Reading Time: 2 minutes

I had trouble falling asleep last night due to apprehension of today’s walk. (It might also have been the large root beer I had with dinner. Hey…I forgot about caffeine! Okay?)

I was out the door at 5:40 am headed toward the end of town where Historic Route 66 would take me to Interstate 40. My anxiety had to do with the fact that today would be my first day walking on the Interstate. And frankly I was worried, even as I walked 18 miles on the most beautiful stretch of highway (Old Route 66) I’d experienced yet on this journey. One might say it was bucolic. I could hear many birds, there was little traffic, the trains were visible but not loud, and the hills rolled somewhat gently. I listened to a variety of jazz including Jim Hall’s wonderful recording of Concierto de Aranjuezand could see I-40 in the distance.

Then I was nervous again. Sure, people (including at least one Arizona police officer) told me it was okay to walk on an Arizona interstate as long as one followed the rules (not drunk, wearing clothes, etc.). I was anxious until I walked about 25 feet, because coming toward me was a cyclist. He seemed as surprised to see me as I was him. (Hey, if a guy can ride his bike on the shoulder of I-40 I should be able to walk there!)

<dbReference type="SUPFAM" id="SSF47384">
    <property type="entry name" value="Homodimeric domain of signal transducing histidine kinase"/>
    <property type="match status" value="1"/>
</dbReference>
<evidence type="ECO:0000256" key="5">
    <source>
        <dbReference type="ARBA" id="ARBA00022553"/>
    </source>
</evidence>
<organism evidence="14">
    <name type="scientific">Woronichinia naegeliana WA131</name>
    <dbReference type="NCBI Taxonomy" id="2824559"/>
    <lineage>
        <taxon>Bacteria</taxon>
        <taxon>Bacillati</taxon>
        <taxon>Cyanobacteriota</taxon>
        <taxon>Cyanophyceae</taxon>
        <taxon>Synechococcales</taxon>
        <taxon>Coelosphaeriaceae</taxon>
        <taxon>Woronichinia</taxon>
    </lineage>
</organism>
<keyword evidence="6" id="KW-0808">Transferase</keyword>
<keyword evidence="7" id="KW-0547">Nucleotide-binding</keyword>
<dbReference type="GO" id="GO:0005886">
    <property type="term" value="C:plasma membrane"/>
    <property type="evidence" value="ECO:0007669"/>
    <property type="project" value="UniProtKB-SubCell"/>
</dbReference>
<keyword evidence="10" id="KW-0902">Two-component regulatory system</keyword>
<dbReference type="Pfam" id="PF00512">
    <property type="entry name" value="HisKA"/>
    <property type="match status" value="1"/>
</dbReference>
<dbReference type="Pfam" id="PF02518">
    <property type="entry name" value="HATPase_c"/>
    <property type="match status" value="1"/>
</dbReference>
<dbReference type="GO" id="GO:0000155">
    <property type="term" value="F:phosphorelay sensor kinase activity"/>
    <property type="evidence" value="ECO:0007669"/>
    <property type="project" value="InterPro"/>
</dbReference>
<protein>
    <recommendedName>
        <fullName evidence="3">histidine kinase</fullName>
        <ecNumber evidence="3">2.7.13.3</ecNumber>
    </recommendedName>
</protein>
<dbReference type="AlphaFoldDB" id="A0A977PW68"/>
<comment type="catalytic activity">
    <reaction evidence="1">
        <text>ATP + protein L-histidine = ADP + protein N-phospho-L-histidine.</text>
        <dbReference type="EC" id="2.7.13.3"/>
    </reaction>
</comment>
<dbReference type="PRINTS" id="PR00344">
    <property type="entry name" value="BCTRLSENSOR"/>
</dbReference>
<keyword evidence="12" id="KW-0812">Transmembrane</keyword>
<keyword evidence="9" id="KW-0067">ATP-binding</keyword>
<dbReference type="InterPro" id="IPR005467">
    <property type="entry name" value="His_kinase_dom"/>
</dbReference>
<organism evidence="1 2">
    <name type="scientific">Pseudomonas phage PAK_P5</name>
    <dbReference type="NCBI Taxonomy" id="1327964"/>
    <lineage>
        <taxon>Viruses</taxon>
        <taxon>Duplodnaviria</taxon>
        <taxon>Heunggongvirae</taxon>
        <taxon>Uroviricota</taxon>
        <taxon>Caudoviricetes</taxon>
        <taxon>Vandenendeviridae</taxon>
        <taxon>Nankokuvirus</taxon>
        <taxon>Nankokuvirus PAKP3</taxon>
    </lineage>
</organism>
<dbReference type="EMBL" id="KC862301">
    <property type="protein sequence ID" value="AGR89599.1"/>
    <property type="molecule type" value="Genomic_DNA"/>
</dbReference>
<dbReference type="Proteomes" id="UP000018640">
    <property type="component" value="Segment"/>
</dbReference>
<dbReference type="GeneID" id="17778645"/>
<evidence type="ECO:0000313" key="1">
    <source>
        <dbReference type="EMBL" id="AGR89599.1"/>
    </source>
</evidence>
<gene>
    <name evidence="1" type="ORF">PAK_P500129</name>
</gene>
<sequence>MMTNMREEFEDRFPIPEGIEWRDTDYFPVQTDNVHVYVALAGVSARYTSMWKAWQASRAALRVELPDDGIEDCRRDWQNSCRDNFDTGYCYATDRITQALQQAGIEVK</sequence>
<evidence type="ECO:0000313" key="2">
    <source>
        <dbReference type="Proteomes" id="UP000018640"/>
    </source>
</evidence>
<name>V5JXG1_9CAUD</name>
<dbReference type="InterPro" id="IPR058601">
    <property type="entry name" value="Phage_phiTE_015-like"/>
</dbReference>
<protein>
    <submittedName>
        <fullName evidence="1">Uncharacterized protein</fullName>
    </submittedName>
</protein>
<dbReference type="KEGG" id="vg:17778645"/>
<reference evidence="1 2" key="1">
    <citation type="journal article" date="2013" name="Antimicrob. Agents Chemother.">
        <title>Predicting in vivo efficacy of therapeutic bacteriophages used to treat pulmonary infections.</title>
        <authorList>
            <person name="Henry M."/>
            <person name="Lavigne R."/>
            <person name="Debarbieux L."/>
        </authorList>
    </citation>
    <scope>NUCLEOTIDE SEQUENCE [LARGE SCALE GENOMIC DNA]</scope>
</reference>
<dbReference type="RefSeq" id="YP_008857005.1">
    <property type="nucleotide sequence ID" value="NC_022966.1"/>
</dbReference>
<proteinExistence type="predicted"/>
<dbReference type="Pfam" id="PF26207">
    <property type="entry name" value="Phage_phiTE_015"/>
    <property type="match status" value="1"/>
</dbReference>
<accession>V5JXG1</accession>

The cyclist’s name was Florian, he was German, and had ridden from Chicago on Route 66. We chatted in English and German for a few minutes (four years of German at Wantagh High School was not a complete waste of time), and promised to become Facebook friends. Then I hiked the next 6 miles on an 8-foot wide shoulder, ignoring the trucks and cars as best I could (I put in my ear plugs), and made great time getting to Ash Fork. I took the first Ash Fork exit so I could walk through yet another town that time (and I-40) forgot. Sure, there are a couple of gas stations at either end of town (near the exits), and it may indeed be the Flagstone Capital of the USA. But the empty storefronts and unoccupied houses (many of them charming) tell another story.

The Copper State Motel is difficult to describe other than to say, “I’m back in the 1950s once again.” But it has a fridge, microwave, and internet, and is around the corner from a gas station convenience store and the Family Dollar.

My legs are stiff from 25 miles today (a new record).

@ Ash Fork, Arizona

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